3. With the Democrats planning to spend $1 billion to terrify the public about wacky Republicans, Ryan would prove more difficult to demonize than his rivals. David Axelrod and his Obama accomplices are already daydreaming about attack ads focusing on Mitt’s flip-flops and privileged patrician background, or Michele’s goofy gaffes about Elvis or John Quincy Adams, or Rick’s sympathy for secessionist sentiment and failed, grandiose dreams of a Trans-Texas Corridor. How would they slam Paul Ryan? The biggest personal controversy of his seven terms involves his penny-pinching habit of bedding down in his House offices, since he works there every night past midnight.

A Ryan candidacy gives nervous Republicans the audacity to hope—with a real possibility of change.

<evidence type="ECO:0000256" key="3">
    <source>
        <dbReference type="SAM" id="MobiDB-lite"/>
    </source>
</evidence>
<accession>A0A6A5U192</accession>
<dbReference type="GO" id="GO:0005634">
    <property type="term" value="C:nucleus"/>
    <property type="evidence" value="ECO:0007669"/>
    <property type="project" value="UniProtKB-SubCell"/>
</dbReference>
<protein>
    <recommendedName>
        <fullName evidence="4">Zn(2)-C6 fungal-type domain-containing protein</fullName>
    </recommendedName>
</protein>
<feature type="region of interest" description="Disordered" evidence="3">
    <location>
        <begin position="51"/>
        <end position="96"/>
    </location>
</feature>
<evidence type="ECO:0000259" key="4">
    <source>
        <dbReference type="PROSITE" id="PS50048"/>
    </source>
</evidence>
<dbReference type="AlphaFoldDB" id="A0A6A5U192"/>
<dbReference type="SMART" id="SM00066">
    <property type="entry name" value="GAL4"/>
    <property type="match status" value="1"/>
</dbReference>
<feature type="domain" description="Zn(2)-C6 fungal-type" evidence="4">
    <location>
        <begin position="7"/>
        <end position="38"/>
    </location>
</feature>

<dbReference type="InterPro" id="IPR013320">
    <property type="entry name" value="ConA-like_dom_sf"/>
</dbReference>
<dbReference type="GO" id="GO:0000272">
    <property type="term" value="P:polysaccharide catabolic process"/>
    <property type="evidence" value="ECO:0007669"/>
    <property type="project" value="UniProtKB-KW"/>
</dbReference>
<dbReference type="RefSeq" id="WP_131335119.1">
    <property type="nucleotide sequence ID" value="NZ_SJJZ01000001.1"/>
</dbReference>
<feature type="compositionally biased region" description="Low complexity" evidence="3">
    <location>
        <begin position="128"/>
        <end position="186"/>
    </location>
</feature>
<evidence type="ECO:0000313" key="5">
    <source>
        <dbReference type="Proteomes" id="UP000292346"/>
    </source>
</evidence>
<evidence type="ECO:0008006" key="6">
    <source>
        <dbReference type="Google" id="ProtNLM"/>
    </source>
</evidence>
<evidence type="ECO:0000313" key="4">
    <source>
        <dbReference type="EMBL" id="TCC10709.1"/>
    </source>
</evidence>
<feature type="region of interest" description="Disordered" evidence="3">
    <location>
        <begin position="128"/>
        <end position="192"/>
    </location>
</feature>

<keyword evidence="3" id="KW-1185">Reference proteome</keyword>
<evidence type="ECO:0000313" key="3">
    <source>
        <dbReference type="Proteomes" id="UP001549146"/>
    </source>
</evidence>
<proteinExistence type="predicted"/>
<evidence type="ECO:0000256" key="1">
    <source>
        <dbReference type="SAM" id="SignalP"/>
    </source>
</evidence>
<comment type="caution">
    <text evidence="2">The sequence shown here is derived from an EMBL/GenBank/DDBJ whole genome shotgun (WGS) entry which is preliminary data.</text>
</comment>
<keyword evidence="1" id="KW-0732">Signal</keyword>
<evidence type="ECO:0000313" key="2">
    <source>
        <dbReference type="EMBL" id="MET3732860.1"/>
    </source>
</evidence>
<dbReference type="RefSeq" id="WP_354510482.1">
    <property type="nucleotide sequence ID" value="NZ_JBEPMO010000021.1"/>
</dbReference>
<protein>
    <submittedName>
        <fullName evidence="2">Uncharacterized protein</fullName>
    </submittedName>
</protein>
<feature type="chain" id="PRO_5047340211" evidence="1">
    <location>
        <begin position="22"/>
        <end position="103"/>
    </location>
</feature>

4. Ryan offers the ideal combination of conservative substance and moderate style. I’ve argued for years that the perfect formula for a unifying GOP nominee isn’t to split the difference between the so-called moderate and conservative wings of the party, or between the establishment and the Tea Party. Today’s Republicans remain a party of unequivocally conservative principles (as evidenced by near-unanimous GOP congressional votes against all elements of the Obama big-government agenda). Most Republicans, however (like most of their Democratic and independent neighbors), prefer a moderate, nonthreatening style to the explosive personality of some rhetorical bomb-thrower. Reagan exemplified the necessary blend to perfection: his clear-cut, unwavering conservative values won wide acceptance because they matched a sunny, agreeable, easygoing disposition. Mike Huckabee captured some of the same magic with his classic formulation: “I’m a conservative, but I’m not angry about it.” George W. Bush succeeded with a similar presentation, positioning himself in 2000 as a rock-ribbed religious right-winger who nonetheless respected the other side as a nice-guy “compassionate conservative” and a “uniter, not a divider.” The least-effective Republican nominees get the formulation exactly backwards: Bob Dole and John McCain, both admirable war heroes with impressive Senate records, worried righties (with their imperfect conservative credentials) and everyone else (with an edgy, occasionally angry and explosive, personal style). This year both Perry and Bachmann offer plenty of conservative substance, but without the reassuring moderate style; Romney provides the suave, comforting moderate style, but his Massachusetts record leaves Tea Party partisans uncertain of his conservative substance. Among this candidate crop, Ryan alone (with Pawlenty and Mitch Daniels out of the race) could provide the right formula in terms of both tough solid principle and agreeable personality.